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Interview with Gail Godwin about Grief Cottage

Started by Rob Neufeld in AC-T Book Reviews Aug 3, 2017.

Ellington in Asheville--a survey

Started by Rob Neufeld in Local History Oct 6, 2017.

Dave Minneman, heroic portrait

Started by Rob Neufeld in Local History Aug 25, 2017.



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Susan True replied to Rob Neufeld's discussion Act 5, Scene 1: Irene's Twilight Zone
"Soulfully beautiful."
Sep 24
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Act 5, Scene 1: Irene's Twilight Zone

Act 5, Scene 1: Irene’s Twilight Zone See whole poem, "The Main Show," and index of scenes.  (Spotlight opens on the lobby of the theater.  Characters who remain in the lobby enter the theater, which remains dark.  Joan the nurse tells the tour guide to also go in, and the narrator hangs back awhile.) Joan: Go ahead in. I’ll stay with my patient.Anyway, this is a family…See More
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Julia Nunnally Duncan at Little Switzerland Books and Beans

August 30, 2019 from 3pm to 6pm
Julia Nunnally Duncan will be a featured author at Little Switzerland Books and Beans on Friday, August 30, from 3-5. A book signing will follow. Julia will read from her latest books A Neighborhood Changes, A Part of Me, and A Place That Was Home.See More
Aug 26
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Guide to Antebellum Flat Rock

"The introduction of my new publication, Guide to Antebellum Flat Rock will be launched on Sept 14 2019 at 1:30 PM at the Henderson County Court House 500 Main Street. A talk and a brief slide show follows with refreshments afterward. …"
Aug 23
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Nancy Werking Poling at Black Mountain Library

June 15, 2019 from 3pm to 4pm
Can women rescue the planet from ecological disaster?Nancy Werking Poling will launch her new novel, WHILE EARTH STILL SPEAKS, set in WNC. She'll tell the stories behind the story: How did Mary (more crone than virgin) get into the narrative? And Mary Surratt, a co-conspirator of John Wilkes Booth?See More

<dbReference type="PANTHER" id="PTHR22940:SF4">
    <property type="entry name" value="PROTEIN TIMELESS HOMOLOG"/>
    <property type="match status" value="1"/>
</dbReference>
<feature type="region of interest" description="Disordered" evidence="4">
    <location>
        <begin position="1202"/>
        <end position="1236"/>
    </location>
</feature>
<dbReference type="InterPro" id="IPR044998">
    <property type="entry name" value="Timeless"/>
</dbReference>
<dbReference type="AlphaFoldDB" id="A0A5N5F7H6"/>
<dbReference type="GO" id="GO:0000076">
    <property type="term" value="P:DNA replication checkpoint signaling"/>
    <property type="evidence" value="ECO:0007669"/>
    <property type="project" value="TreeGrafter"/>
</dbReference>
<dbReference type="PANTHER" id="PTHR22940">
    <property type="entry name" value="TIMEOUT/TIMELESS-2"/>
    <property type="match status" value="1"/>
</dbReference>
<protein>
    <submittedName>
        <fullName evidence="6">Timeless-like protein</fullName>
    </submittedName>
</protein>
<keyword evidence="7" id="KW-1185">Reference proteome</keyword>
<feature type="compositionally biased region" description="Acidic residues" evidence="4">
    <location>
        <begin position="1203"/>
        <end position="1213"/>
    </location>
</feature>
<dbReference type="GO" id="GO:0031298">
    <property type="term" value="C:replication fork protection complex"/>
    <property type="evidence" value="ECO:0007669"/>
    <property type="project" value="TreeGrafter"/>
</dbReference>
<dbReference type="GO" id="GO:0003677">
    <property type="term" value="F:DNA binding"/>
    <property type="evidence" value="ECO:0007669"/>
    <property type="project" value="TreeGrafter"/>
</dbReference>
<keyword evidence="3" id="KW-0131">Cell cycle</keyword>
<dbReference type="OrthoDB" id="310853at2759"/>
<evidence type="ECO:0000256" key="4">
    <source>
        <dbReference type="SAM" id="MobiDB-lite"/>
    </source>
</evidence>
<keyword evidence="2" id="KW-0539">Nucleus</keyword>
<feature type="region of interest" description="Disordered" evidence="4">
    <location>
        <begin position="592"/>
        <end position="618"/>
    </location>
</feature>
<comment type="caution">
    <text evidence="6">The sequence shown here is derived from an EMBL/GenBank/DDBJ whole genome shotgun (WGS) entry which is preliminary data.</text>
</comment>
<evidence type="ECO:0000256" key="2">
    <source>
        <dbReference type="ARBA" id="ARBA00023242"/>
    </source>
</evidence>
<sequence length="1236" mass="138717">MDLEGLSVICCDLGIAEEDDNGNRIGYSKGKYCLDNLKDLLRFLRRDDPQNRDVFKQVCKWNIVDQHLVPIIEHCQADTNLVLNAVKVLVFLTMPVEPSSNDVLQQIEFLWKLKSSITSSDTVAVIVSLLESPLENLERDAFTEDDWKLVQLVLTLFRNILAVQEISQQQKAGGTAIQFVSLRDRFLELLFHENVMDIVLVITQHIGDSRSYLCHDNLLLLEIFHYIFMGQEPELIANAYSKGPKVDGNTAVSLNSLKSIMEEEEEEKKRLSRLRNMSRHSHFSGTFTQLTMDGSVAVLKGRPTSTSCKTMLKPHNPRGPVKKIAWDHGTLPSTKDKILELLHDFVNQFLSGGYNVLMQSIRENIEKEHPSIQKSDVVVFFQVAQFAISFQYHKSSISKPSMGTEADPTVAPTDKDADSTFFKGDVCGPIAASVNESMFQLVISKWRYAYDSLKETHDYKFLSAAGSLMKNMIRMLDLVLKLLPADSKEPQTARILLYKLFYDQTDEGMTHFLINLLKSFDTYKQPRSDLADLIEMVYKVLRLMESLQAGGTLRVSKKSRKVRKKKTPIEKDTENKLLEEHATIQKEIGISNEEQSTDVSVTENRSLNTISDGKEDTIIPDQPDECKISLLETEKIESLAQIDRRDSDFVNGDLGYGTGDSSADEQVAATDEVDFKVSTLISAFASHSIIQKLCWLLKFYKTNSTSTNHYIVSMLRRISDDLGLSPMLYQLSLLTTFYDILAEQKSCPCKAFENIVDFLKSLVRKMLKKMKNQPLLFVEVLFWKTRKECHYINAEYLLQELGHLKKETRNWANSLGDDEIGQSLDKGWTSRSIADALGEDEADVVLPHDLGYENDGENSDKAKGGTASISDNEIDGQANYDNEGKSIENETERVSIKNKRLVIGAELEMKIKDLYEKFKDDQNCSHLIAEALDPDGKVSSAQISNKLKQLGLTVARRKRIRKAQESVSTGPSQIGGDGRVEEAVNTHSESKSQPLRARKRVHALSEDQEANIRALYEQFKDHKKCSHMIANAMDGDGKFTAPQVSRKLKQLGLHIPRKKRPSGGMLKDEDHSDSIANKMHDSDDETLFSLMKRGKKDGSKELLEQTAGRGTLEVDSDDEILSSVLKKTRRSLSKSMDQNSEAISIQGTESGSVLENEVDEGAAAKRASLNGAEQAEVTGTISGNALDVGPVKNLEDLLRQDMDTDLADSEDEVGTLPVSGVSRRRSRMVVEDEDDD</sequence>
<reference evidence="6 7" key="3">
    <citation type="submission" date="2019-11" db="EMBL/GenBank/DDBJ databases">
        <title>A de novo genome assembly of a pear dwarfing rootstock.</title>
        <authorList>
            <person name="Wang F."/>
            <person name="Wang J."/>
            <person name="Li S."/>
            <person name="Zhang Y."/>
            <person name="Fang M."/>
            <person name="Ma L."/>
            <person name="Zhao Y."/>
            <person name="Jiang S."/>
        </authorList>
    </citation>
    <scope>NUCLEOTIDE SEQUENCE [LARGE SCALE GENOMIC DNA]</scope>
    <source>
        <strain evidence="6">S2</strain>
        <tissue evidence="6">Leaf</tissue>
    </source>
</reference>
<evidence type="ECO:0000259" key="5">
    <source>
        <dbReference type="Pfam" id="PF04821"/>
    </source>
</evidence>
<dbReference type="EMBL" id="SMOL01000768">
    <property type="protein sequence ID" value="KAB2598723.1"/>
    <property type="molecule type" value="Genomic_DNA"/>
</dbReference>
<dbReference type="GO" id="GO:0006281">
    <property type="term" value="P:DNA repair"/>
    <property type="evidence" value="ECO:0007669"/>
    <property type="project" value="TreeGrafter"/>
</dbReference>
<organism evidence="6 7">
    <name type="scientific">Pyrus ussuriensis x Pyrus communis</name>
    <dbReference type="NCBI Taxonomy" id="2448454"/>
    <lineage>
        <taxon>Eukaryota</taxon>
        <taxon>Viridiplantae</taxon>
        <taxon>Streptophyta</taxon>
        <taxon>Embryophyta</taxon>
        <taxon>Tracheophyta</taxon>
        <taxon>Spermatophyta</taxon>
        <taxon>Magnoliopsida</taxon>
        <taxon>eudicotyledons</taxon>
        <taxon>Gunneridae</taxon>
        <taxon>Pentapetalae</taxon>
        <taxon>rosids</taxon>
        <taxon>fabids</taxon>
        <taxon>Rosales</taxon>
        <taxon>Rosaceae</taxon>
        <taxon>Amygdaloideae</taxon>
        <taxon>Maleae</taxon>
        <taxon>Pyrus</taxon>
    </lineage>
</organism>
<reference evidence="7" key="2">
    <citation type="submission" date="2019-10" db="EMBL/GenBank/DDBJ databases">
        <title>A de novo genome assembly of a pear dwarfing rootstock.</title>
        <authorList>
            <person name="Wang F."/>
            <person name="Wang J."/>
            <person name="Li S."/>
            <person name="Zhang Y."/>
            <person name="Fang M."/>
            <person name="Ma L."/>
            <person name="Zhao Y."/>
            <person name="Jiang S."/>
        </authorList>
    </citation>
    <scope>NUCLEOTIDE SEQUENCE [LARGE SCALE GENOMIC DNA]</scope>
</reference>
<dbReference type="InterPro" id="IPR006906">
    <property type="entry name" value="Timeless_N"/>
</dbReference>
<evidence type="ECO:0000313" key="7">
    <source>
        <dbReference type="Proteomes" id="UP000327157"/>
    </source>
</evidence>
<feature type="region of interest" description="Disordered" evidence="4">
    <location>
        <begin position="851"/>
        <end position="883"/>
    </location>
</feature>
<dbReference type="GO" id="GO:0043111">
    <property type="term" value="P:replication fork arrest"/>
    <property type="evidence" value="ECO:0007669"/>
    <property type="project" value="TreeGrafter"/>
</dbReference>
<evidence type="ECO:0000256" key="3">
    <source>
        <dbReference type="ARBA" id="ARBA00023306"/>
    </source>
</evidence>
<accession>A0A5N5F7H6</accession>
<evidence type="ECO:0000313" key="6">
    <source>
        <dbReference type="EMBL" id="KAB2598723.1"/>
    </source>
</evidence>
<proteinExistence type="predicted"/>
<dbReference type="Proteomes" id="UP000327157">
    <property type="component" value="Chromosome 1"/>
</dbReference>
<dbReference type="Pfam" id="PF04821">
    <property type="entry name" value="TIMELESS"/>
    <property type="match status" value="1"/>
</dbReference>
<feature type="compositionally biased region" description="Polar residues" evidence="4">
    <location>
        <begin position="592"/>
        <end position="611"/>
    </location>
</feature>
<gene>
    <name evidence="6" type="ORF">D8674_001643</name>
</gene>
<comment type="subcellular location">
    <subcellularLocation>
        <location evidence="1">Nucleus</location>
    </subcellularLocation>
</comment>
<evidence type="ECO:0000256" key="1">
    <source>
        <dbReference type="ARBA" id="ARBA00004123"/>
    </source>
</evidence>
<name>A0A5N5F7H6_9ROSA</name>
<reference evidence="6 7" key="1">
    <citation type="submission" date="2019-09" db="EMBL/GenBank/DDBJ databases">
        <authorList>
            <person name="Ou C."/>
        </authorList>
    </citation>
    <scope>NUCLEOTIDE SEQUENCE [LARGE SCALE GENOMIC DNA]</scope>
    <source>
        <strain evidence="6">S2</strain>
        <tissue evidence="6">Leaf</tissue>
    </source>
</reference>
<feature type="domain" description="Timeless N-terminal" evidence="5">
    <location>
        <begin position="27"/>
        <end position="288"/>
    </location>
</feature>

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Flat Rock history via a road

Travelling back in time on a Flat Rock roadby Rob Neufeld             If you walk the one mile length of North Highland Lake Road in Flat Rock, you step nearly 200 years into the past.            At the east end, the 21st century reigns.  Fronting six-lane Spartanburg Highway, a super-Ingles sits above a bog; and a CVS store faces an Octopus Garden smoke shop, a chiropractor, a cell phone provider, and a six-lane avenue to I-26 a mile away .            Neither Ingles nor CVS carries the big…See More
Apr 8

Mountain Nature--A Seasonal Natural History of the Southern Appalachians by Jennifer Frick-Ruppert

A favorite book on WNC natural history

Mountain Nature: A Seasonal Natural History of the Southern Appalachians: by Jennifer Frick-Ruppert (UNC Press, 256 pages, 50 color and 41 b&w images, Apr. 2010; hardcover, $45; paperback, $20)


            In her introduction to her survey, Frick-Ruppert, a Brevard College ecology professor, establishes herself as a scientist, outdoorsperson, and poet.  “In spring,” she notes, “the basso profundo of a great horned owl is exchanged for the coloratura soprano of a winter wren, which is itself replaced by countertenor voices of tree frogs.”           

            Communication at night; tree rings; trout food; and vole explosions are some of the subheadings in the first chapter, “The Nature of Cycles.”  It leads to four sections dedicated to the seasons.  A photo in Chapter 2, “Spring” distinguishes the male and female flowers of the red maple: wand-like male stamens and Y-shaped female stigmas on otherwise similar-looking clusters. 

            “April 15 may be tax day,” Frick-Ruppert pipes, “but it is also the average date that ruby-throated hummingbirds (Archilochus colubris) return to Western North Carolina.”.  The males arrive first from Central America.  When the females appear, the males engage in spectacular dances.

            “The male flies in a huge semicircular arc, like a clock pendulum, with the female at the bottom of the swing,” the author writes.  “As the male passes by the female, he faces her with the feathers of his ruby throat fluffed up, and makes a peculiar whirring buzz.”  A sidebar gives considerate hummingbird feeding advice.  “Mountain Nature” is an homage as much a guide, a model of regional studies and a noteworthy event.


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